Assad launches fresh military offensive as UN monitors arrive in Syria
Ceasefire in tatters with fresh shelling of Homs on the day Kofi Annan's observers start work
A United Nations peacekeeping mission to Syria risked descending into farce yesterday as Bashar al-Assad's army continued its unrelenting shelling of Homs and fighting raged elsewhere as the handful of observers spent their first day in the country to monitor a supposed ceasefire.
Dressed in army fatigues and blue berets, the advance team of six observers, led by a Moroccan, Colonel Ahmed Himmiche, set about negotiating the mission's ground rules with Syrian officials. As they did so, activists said yesterday's death toll across Syria had reached 30 as the beleaguered city of Homs was pummelled once more with "three or four bombings a minute", and a fierce assault was reported in Idlib.
Seeming to ignore the fact that the ceasefire lay in tatters in some areas, the UN Secretary-General, Ban Ki-moon, urged "maximum restraint" from Syrian forces to "keep this cessation of violence". He also urged the government to ensure freedom of movement for the monitors.
A further two dozen observers are expected to join the UN mission this week. The team, which will monitor the implementation of all six points of Mr Annan's peace plan, will report back its initial findings to the UN Security Council tomorrow. The council will then decide whether to bolster the number of blue berets in the country to 250, but that depends whether the ceasefire is holding.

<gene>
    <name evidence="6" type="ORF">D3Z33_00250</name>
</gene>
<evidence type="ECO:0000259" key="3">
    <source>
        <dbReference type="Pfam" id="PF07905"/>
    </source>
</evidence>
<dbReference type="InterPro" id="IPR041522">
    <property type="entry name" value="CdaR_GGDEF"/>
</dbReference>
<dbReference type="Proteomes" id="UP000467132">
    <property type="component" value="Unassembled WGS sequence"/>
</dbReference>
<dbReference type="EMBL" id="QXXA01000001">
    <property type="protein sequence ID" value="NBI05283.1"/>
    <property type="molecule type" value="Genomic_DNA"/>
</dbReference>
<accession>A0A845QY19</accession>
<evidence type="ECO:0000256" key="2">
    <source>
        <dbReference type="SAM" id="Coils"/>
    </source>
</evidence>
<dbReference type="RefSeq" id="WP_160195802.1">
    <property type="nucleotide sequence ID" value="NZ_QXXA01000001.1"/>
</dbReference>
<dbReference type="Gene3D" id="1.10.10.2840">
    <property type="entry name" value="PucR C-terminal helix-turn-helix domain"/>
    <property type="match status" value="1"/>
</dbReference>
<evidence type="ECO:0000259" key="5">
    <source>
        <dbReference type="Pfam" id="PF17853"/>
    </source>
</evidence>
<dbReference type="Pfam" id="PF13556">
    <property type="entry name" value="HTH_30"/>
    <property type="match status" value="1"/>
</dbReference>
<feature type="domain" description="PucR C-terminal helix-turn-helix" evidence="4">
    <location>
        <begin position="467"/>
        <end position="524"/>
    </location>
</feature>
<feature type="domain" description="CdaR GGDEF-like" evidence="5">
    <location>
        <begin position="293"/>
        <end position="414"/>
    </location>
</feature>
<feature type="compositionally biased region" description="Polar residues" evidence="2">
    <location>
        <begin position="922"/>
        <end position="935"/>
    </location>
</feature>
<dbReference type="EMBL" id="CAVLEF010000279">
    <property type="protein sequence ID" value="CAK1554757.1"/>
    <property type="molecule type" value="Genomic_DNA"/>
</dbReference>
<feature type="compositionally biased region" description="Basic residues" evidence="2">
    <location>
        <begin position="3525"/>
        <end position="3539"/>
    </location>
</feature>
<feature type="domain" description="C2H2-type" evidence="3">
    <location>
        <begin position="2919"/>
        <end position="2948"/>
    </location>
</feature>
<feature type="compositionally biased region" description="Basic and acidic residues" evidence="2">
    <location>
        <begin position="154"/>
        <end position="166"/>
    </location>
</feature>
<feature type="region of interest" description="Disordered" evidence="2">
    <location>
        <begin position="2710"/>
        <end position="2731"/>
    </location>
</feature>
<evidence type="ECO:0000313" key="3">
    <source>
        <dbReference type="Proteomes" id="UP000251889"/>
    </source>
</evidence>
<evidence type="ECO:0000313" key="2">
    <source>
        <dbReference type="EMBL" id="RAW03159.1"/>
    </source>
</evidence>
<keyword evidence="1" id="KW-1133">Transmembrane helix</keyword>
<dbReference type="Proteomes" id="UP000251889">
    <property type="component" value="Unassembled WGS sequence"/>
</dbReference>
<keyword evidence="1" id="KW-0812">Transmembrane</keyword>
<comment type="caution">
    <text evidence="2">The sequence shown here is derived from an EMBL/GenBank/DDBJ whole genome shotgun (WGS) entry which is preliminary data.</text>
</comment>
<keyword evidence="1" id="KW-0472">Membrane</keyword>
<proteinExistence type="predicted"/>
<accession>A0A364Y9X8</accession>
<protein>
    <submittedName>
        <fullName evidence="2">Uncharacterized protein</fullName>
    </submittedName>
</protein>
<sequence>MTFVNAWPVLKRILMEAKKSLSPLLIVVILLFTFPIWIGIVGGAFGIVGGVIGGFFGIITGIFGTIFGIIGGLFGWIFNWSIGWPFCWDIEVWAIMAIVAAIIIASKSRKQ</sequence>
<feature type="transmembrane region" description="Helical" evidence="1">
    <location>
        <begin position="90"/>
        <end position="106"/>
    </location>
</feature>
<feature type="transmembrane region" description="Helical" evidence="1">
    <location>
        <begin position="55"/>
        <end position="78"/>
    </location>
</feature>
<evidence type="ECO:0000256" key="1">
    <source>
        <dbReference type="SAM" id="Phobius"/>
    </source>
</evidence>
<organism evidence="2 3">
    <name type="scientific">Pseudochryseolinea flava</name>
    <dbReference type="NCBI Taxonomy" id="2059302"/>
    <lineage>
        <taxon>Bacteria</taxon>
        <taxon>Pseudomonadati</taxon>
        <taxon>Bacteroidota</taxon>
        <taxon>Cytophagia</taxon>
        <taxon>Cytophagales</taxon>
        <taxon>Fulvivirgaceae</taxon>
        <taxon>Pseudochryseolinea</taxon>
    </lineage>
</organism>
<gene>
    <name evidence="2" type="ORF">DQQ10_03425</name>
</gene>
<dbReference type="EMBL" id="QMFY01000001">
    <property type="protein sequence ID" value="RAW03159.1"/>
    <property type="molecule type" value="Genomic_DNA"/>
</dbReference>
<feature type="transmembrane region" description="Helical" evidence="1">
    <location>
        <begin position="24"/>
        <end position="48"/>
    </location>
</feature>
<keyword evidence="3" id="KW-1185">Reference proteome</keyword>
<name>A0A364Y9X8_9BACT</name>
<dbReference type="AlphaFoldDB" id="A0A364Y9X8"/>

After an initial lull in heavy artillery fire after last Thursday's ceasefire deadline, the situation deteriorated at the weekend. Activists said yesterday's assault on Homs, with mortar rounds and tank shells, targeted neighbourhoods including Khalidiya and Bayadah, where Free Syrian Army fighters are still entrenched. Waleed Fares, an activist in Khalidiya, said the shelling was some of the worst he had seen since the ceasefire started.
"For the past couple of hours it has been very, very heavy with at least three or four bombings every minute," he said. "The UN observers should come and see the bombing now, but it is all just another game for the regime to give them more time to kill us. How will [the UN] monitor the whole country? I don't expect to see them in my neighbourhood."
The continued violence raised concerns that the UN mission will end in failure. An Arab League team which came before it was criticised for providing a "cover" that allowed President Assad to continue slaughtering his people.
Mustafa Alani, of the Gulf States Research Centre, said he had doubts that the extra UN monitors would ever make it to Syria. "The next few days will be a major test," he said. "The UN are not meant to make peace, they are meant to be there to monitor a peace. Given the situation on the ground, itis hard to see how they will end up reporting back positively to the UN Security Council and the other monitors will be sent."
The Syrian regime says it is cracking down on the "terrorist groups" it claims have stepped up attacks since the ceasefire. The city of Hama was also shelled yesterday after clashes between Free Syrian Army fighters and Assad troops. In Idlib, activists said at least 10 people were killed by helicopter gunships and mortars.
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